Here’s an example. If a new leader says they love Nashville, they are going to be here a long time, and we are going to do great things together, then people would tend to believe them and get excited. But if, in the coming weeks, every time they turn around, one of their previous teammates has been released or demoted while a seemingly limitless stream of new people are introduced and elevated, opinions are going to start to change. The past successes and contributions of previous members would be ignored, and those people would start to feel undervalued. They couldn’t be blamed for becoming defensive. When a large portion of your team becomes defensive, it means they are not receptive, and then working as a team becomes difficult.
There is a need to evaluate people and, through observation, decide if they are qualified or not. There is also a need to get buy in as quickly as possible. My experience is that it’s much easier to evaluate people’s skill sets when they’ve bought into your vision. It also becomes clearer to everybody if change becomes necessary, as to why that change was necessary, because there is an established reference point. I would question the value of evaluating people in a hostile environment. An environment where team mates don’t feel their work, past or present, is valued only leads to people not going the extra mile, not thinking out of the box, and wasting valuable time trying to decipher what they are being evaluated on i.e. self preservation. It smells a whole lot like setting people up for failure. That’s something that should always be avoided.
Dr. Joseph has asked that the board instead of dealing with central office, work through him. I can understand that desire but I think, and I don’t think Dr. Joseph or the board would disagree, there is still a lot of trust building going on between them. Unfortunately strong relationships need to go through a little fire to be truly forged. As Dr. Joseph brings change the board needs an independent source of information in order to truly vet what it hears and evaluate it as well. It benefits Dr. Joseph to be answering board questions that are based on independent observation instead of having to decipher what is fact and what is rumor. It’s in this light that I would encourage the school board and Dr. Joseph to hire an ombudsman.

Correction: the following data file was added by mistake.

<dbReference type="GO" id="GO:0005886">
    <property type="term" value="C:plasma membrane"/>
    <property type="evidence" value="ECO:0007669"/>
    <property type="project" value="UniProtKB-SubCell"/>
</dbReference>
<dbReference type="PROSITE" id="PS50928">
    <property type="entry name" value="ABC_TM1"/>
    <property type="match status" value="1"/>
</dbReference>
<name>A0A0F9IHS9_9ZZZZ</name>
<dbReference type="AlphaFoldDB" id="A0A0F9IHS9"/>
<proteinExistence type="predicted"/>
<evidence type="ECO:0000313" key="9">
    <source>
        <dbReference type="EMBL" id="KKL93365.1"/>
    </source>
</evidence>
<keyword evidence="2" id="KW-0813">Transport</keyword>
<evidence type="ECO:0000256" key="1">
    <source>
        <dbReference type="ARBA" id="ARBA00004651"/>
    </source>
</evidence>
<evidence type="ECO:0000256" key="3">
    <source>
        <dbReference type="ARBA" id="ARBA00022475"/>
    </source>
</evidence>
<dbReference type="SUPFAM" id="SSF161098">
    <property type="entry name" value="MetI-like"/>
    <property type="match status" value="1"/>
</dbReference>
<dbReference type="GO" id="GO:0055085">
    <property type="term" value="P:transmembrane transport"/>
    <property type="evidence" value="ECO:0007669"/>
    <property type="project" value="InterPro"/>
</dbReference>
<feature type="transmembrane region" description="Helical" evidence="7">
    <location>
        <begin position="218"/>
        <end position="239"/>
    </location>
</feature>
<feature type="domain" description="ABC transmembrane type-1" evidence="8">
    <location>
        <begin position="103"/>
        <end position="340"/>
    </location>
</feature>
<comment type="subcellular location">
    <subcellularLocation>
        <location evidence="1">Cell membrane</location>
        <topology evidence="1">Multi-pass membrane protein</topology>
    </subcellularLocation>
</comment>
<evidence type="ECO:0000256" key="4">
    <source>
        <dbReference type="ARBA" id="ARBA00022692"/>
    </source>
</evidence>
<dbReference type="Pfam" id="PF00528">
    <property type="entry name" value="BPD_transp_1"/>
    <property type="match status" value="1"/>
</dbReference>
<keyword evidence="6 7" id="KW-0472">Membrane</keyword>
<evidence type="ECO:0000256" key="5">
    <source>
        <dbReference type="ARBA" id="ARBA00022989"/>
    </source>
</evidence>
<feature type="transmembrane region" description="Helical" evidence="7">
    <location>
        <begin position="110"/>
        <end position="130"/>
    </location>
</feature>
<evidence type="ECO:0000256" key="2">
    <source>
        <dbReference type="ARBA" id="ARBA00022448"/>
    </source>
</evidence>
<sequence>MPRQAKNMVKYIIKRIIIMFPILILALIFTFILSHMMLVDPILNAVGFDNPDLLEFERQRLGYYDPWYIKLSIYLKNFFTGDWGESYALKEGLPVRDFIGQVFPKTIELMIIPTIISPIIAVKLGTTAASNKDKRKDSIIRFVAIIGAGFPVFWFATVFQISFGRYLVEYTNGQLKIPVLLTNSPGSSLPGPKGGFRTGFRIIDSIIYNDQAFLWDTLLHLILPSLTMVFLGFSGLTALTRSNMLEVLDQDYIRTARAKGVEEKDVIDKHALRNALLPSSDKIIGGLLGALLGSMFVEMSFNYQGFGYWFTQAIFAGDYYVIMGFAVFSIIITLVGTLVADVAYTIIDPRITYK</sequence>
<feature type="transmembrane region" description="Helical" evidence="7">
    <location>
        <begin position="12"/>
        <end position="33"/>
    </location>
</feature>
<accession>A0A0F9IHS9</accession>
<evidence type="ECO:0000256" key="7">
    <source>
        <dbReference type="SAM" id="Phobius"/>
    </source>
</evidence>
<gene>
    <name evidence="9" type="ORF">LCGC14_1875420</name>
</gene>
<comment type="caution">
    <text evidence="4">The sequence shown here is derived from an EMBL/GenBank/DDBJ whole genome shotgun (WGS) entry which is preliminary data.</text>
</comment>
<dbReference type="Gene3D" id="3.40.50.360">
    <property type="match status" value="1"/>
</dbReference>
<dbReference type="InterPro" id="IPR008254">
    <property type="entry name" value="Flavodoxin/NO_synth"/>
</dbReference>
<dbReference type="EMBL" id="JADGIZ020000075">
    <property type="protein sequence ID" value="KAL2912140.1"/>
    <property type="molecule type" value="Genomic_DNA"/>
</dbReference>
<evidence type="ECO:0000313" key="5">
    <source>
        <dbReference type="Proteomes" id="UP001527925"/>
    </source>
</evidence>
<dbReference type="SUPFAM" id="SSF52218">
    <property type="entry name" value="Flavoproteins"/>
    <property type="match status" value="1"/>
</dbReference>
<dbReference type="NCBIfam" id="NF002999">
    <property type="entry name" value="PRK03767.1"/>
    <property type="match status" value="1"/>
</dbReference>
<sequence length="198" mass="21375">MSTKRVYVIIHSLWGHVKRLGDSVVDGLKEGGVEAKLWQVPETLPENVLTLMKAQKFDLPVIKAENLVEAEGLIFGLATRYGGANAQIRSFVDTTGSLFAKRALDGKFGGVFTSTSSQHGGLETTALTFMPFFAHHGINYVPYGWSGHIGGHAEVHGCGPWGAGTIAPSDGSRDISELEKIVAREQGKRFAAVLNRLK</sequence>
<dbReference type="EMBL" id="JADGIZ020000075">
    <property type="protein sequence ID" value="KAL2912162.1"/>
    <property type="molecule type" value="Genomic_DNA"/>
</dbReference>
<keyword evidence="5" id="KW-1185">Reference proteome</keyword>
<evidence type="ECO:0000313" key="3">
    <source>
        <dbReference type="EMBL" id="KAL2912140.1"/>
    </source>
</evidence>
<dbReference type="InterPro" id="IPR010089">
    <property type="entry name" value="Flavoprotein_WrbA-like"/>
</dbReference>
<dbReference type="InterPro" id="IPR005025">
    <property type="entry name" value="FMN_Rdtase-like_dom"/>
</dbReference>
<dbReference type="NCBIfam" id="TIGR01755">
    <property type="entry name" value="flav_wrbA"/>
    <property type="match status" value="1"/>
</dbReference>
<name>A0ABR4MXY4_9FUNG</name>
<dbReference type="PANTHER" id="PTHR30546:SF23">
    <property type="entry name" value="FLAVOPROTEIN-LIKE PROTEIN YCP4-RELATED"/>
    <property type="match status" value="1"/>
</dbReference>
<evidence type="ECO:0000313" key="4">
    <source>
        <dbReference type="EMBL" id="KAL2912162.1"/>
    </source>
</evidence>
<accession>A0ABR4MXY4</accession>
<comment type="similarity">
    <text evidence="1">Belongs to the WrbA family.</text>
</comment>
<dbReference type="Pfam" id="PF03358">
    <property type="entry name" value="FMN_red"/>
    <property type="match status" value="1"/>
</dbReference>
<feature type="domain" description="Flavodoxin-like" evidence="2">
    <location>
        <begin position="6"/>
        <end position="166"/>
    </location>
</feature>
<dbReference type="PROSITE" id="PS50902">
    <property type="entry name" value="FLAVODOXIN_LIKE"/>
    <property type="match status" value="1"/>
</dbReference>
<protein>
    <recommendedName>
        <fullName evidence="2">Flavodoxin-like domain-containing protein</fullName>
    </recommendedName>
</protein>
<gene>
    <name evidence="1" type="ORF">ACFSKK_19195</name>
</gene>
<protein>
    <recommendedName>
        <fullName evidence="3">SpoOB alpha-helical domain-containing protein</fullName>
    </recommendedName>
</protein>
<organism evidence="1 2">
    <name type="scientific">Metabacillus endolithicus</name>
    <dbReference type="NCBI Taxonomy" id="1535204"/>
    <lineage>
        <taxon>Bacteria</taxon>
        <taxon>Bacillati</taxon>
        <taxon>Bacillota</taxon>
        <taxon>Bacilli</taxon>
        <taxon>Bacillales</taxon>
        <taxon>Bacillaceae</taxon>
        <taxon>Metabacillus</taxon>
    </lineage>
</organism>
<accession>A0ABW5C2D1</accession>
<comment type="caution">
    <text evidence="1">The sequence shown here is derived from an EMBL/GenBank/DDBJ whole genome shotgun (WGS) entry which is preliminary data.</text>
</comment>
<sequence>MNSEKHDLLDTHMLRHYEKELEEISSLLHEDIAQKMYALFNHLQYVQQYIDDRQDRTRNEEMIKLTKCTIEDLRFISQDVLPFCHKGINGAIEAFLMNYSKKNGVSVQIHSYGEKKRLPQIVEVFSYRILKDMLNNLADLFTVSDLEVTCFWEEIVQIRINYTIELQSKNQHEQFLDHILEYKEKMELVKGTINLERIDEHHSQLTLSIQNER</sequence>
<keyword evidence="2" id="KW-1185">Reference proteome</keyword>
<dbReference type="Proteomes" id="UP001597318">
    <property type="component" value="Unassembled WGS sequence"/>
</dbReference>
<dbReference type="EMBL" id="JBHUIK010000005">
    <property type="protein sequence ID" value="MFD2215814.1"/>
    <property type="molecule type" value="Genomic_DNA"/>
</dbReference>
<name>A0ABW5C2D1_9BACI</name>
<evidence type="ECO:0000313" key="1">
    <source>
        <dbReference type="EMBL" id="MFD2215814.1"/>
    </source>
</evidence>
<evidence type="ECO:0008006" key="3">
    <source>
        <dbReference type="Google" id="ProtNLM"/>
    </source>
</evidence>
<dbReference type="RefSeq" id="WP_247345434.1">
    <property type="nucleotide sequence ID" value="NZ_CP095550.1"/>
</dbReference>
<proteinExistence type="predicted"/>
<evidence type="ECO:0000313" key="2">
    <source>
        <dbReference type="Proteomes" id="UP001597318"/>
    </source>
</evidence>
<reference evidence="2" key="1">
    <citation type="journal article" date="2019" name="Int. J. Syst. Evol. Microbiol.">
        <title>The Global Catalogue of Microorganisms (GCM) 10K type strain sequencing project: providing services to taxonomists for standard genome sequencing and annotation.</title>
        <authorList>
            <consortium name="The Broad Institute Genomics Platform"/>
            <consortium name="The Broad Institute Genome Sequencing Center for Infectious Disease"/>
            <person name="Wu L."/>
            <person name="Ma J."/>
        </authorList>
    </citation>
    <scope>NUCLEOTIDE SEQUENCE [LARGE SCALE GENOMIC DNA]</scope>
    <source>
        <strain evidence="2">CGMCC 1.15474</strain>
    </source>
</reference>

This ombudsman would serve in an observational role. They would have access to everything going on in the district. They would verify that best practices were indeed being implemented. They would record the culture of the district. They would be free to talk with principals, teachers, and even students in order to get a sense of what was actually happening in the district. Each week they would submit a report simultaneously to Dr. Joseph and the school board on their observations. If a board member wanted more detail, they could schedule a follow up with the ombudsman. This meeting would be recorded, transcribed, and made available to everyone. I would even suggest making reports available to the public.
This would give Dr. Joseph the room to implement his policies without interference from the school board. An ombudsman would give him greater insight into how his policies are being received and implemented through neutral eyes. The board would have the same and an independent set of eyes to give them a comparison to what they might be hearing. Is buy in truly taking place and if not what’s preventing it. Having an ombudsman would go a long way towards preventing rumors and innuendo from taking root. Team members would get a sense that somebody was watching out for them as well. It’s a win-win situation for everyone and clearly something that is needed in going forward. Hopefully this will be a consideration.
I’m also hoping that Dr. Joseph reconsiders his hire of Jana Carlisle, though I have little belief he will. I would tell Dr. Joseph that there are talented, dedicated educators already here in Nashville. I would urge him to find them quickly, embrace them and celebrate them. There is an old obscure Chinese Proverb – or maybe I just made it up – that says, “Tell me, I may listen. Teach me, I may remember. Involve me, I will do it.” Where ever they came from, those words need to be taken to heart.